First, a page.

The Guggenheim Helsinki
The Guggenheim Helsinki draws from nature. A cultural institution must serve as a borderless public space, extending accessibility to all. The site becomes an extension of activated space along Helsinki’s growing urban context, and the natural areas along its South Harbor. The Guggenheim Helsinki will showcase an abstraction of Finland’s natural context: wood, ice, and stone.
Soapstone, one of Finland’s top natural resources, is treated as the mass of the museum. The mass is punctuated with a trial of exploratory circulation that tunnels through the museum, breaking the mass apart. Connections to existing city paths encourage public access into the museum, either on foot, or on bike. The city is an extension of the museum; by bringing public spaces into the museum, we are challenging the museum, confines of public space, and the definitions of the museum.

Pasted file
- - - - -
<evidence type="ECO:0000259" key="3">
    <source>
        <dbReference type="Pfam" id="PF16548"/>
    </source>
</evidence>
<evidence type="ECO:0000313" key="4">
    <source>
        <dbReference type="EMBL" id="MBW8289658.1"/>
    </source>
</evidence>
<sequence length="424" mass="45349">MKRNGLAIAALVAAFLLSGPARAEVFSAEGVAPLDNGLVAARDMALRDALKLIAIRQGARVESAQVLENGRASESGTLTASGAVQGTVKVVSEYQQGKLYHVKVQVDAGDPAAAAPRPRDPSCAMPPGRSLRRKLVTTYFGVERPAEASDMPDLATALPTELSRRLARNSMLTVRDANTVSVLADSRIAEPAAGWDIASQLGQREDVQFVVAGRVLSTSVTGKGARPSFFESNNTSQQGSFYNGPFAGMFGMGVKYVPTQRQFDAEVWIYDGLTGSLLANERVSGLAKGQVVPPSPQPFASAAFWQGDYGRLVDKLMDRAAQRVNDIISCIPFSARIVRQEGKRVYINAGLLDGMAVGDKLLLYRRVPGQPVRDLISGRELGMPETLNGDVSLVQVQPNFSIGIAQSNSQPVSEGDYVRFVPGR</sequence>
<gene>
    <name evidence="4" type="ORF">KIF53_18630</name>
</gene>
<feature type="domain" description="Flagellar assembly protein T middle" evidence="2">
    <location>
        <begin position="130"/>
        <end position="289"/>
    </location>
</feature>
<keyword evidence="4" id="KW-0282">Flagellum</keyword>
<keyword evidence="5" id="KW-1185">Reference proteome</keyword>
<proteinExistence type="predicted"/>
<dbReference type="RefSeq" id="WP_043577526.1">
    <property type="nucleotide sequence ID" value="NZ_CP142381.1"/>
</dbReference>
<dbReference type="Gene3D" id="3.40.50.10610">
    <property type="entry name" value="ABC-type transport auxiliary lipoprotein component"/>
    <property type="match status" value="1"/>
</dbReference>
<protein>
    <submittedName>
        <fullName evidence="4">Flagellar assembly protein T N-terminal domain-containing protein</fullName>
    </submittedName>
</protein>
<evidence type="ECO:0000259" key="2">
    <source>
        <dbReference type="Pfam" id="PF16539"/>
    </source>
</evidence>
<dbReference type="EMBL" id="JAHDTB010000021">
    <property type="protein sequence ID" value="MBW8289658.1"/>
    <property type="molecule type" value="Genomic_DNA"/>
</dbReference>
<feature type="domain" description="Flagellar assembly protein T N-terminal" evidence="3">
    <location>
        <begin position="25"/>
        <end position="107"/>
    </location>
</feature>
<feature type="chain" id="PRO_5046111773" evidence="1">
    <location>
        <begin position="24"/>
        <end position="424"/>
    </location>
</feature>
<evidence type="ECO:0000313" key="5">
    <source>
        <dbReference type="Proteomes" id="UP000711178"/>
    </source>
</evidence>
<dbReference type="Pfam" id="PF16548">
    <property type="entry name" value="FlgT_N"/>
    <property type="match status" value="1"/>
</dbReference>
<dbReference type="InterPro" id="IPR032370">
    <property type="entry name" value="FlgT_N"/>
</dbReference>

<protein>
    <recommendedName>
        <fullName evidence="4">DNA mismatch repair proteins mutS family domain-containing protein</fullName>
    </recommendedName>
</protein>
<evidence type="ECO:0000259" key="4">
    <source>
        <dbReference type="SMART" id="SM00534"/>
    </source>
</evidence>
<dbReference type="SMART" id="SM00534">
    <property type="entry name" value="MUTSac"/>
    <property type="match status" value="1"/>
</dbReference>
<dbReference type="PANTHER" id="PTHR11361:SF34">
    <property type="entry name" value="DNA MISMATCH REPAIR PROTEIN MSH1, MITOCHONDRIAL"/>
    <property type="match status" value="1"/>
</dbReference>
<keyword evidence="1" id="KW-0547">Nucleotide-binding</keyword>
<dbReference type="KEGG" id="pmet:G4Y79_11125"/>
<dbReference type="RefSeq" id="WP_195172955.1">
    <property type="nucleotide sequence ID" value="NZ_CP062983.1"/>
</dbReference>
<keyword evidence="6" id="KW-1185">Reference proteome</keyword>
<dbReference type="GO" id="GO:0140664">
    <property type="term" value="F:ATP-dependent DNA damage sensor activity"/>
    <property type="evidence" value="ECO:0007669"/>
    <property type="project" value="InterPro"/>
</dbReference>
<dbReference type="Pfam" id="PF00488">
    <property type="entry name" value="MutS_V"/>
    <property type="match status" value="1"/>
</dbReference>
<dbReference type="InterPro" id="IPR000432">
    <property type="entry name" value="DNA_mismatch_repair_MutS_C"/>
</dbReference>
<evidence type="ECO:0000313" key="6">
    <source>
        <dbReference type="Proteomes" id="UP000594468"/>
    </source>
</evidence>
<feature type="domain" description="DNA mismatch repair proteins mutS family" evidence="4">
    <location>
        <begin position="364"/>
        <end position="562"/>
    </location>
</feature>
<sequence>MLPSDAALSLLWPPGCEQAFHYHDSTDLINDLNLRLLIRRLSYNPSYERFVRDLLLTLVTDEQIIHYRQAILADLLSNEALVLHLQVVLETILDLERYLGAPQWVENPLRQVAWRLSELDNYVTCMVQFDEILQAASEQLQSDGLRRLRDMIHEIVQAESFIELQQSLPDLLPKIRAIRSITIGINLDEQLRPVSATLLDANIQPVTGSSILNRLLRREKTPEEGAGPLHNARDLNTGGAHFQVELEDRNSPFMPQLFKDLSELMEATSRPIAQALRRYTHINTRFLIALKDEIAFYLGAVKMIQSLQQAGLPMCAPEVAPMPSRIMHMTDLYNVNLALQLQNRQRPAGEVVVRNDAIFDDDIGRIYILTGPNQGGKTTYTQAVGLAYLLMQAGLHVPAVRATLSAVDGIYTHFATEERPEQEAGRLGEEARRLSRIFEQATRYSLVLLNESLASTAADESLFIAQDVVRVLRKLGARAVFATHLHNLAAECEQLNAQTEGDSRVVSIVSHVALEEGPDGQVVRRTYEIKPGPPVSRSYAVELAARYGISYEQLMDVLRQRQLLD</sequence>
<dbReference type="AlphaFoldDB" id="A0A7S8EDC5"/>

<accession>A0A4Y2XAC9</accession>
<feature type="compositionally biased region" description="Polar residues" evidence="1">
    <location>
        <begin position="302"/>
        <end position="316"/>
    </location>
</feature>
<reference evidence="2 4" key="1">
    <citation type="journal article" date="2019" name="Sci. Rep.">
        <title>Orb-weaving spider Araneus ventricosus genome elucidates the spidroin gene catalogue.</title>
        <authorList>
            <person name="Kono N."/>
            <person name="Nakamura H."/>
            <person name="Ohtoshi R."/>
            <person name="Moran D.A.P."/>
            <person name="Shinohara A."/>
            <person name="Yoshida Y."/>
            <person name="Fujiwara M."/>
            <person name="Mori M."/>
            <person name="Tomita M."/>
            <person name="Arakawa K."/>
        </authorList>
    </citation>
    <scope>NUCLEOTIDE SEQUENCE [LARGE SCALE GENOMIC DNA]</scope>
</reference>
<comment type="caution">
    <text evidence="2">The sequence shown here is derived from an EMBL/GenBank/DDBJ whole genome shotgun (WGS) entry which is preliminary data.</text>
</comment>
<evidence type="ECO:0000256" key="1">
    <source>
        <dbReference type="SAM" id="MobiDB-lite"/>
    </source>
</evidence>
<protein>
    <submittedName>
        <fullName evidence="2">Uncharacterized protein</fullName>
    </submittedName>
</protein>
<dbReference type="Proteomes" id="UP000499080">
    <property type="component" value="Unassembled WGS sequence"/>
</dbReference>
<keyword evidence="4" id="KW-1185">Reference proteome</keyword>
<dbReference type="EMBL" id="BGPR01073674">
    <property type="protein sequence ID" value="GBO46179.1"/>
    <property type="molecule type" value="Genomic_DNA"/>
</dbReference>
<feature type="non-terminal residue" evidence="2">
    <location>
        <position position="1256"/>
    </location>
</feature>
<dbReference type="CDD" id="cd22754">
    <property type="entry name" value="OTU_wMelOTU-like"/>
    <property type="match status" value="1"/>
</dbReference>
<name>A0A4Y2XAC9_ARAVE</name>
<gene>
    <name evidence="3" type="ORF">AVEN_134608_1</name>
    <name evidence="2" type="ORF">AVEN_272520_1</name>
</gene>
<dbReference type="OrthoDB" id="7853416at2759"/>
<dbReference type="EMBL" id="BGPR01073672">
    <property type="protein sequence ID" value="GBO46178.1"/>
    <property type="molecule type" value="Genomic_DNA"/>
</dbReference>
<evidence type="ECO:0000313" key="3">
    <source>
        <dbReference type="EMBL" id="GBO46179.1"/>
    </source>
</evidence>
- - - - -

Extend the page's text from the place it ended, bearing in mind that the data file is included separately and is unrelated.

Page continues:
We consider the Guggenheim Helsinki to be a record of process – recording history with the city, art, and progress. The integration of new digital technologies allow us to build upon our experiences with nature. Formwork will be constructed from Finnish wood. CNC milling allows for the ease and precision of formwork to be used. It is also our intention to honor the presence of wood – even when the formwork is removed, it is our intention to retain to see the marks of materiality.
The integration of new digital technologies allows us to build upon nature.
The cast-in-place concrete structure will be constructed, with formwork made from Finnish wood and CNC milled.